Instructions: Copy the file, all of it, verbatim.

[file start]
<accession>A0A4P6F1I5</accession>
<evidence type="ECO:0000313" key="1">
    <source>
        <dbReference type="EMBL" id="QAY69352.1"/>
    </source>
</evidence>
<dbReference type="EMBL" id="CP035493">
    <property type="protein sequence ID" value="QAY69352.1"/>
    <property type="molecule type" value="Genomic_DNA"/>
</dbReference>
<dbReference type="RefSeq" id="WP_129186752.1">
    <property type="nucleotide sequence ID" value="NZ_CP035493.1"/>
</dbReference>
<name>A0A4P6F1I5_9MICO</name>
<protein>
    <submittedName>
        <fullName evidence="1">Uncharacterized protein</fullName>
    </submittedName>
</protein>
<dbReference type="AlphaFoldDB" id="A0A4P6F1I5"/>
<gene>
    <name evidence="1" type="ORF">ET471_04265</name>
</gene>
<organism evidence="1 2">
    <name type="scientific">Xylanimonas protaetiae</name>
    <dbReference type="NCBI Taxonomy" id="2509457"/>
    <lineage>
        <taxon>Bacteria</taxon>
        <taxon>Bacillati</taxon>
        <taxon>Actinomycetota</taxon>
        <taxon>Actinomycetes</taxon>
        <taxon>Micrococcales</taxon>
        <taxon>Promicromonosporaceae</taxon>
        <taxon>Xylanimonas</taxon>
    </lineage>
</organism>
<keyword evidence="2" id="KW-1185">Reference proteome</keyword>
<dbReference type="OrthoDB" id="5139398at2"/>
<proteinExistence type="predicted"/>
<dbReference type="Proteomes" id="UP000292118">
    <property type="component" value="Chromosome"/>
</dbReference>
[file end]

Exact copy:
<accession>A0A4P6F1I5</accession>
<evidence type="ECO:0000313" key="1">
    <source>
        <dbReference type="EMBL" id="QAY69352.1"/>
    </source>
</evidence>
<dbReference type="EMBL" id="CP035493">
    <property type="protein sequence ID" value="QAY69352.1"/>
    <property type="molecule type" value="Genomic_DNA"/>
</dbReference>
<dbReference type="RefSeq" id="WP_129186752.1">
    <property type="nucleotide sequence ID" value="NZ_CP035493.1"/>
</dbReference>
<name>A0A4P6F1I5_9MICO</name>
<protein>
    <submittedName>
        <fullName evidence="1">Uncharacterized protein</fullName>
    </submittedName>
</protein>
<dbReference type="AlphaFoldDB" id="A0A4P6F1I5"/>
<gene>
    <name evidence="1" type="ORF">ET471_04265</name>
</gene>
<organism evidence="1 2">
    <name type="scientific">Xylanimonas protaetiae</name>
    <dbReference type="NCBI Taxonomy" id="2509457"/>
    <lineage>
        <taxon>Bacteria</taxon>
        <taxon>Bacillati</taxon>
        <taxon>Actinomycetota</taxon>
        <taxon>Actinomycetes</taxon>
        <taxon>Micrococcales</taxon>
        <taxon>Promicromonosporaceae</taxon>
        <taxon>Xylanimonas</taxon>
    </lineage>
</organism>
<keyword evidence="2" id="KW-1185">Reference proteome</keyword>
<dbReference type="OrthoDB" id="5139398at2"/>
<proteinExistence type="predicted"/>
<dbReference type="Proteomes" id="UP000292118">
    <property type="component" value="Chromosome"/>
</dbReference>